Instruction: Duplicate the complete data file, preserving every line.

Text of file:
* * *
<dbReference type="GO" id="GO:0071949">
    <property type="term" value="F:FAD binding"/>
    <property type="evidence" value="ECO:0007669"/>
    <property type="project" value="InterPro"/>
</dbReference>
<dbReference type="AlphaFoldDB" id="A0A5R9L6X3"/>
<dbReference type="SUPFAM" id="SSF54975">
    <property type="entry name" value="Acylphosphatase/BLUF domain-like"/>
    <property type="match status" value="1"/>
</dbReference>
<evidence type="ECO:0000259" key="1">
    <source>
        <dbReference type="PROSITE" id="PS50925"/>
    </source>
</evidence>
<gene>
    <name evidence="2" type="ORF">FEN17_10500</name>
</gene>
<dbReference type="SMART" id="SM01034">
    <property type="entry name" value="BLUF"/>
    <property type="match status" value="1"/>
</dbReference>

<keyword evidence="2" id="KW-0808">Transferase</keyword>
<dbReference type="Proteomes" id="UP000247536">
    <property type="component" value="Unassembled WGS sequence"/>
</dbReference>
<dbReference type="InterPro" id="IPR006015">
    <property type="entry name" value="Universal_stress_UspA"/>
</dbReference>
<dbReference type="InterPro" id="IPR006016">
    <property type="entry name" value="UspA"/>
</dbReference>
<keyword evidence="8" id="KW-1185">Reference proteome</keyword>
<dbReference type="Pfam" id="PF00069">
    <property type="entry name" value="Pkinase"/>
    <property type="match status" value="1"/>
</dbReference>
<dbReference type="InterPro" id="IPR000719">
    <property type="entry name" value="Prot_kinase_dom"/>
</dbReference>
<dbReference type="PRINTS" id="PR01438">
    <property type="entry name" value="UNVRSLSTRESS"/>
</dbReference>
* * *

<dbReference type="GO" id="GO:0071949">
    <property type="term" value="F:FAD binding"/>
    <property type="evidence" value="ECO:0007669"/>
    <property type="project" value="InterPro"/>
</dbReference>
<dbReference type="AlphaFoldDB" id="A0A5R9L6X3"/>
<dbReference type="SUPFAM" id="SSF54975">
    <property type="entry name" value="Acylphosphatase/BLUF domain-like"/>
    <property type="match status" value="1"/>
</dbReference>
<evidence type="ECO:0000259" key="1">
    <source>
        <dbReference type="PROSITE" id="PS50925"/>
    </source>
</evidence>
<gene>
    <name evidence="2" type="ORF">FEN17_10500</name>
</gene>
<dbReference type="SMART" id="SM01034">
    <property type="entry name" value="BLUF"/>
    <property type="match status" value="1"/>
</dbReference>

<keyword evidence="2" id="KW-0808">Transferase</keyword>
<dbReference type="Proteomes" id="UP000247536">
    <property type="component" value="Unassembled WGS sequence"/>
</dbReference>
<dbReference type="InterPro" id="IPR006015">
    <property type="entry name" value="Universal_stress_UspA"/>
</dbReference>
<dbReference type="InterPro" id="IPR006016">
    <property type="entry name" value="UspA"/>
</dbReference>
<keyword evidence="8" id="KW-1185">Reference proteome</keyword>
<dbReference type="Pfam" id="PF00069">
    <property type="entry name" value="Pkinase"/>
    <property type="match status" value="1"/>
</dbReference>
<dbReference type="InterPro" id="IPR000719">
    <property type="entry name" value="Prot_kinase_dom"/>
</dbReference>
<dbReference type="PRINTS" id="PR01438">
    <property type="entry name" value="UNVRSLSTRESS"/>
</dbReference>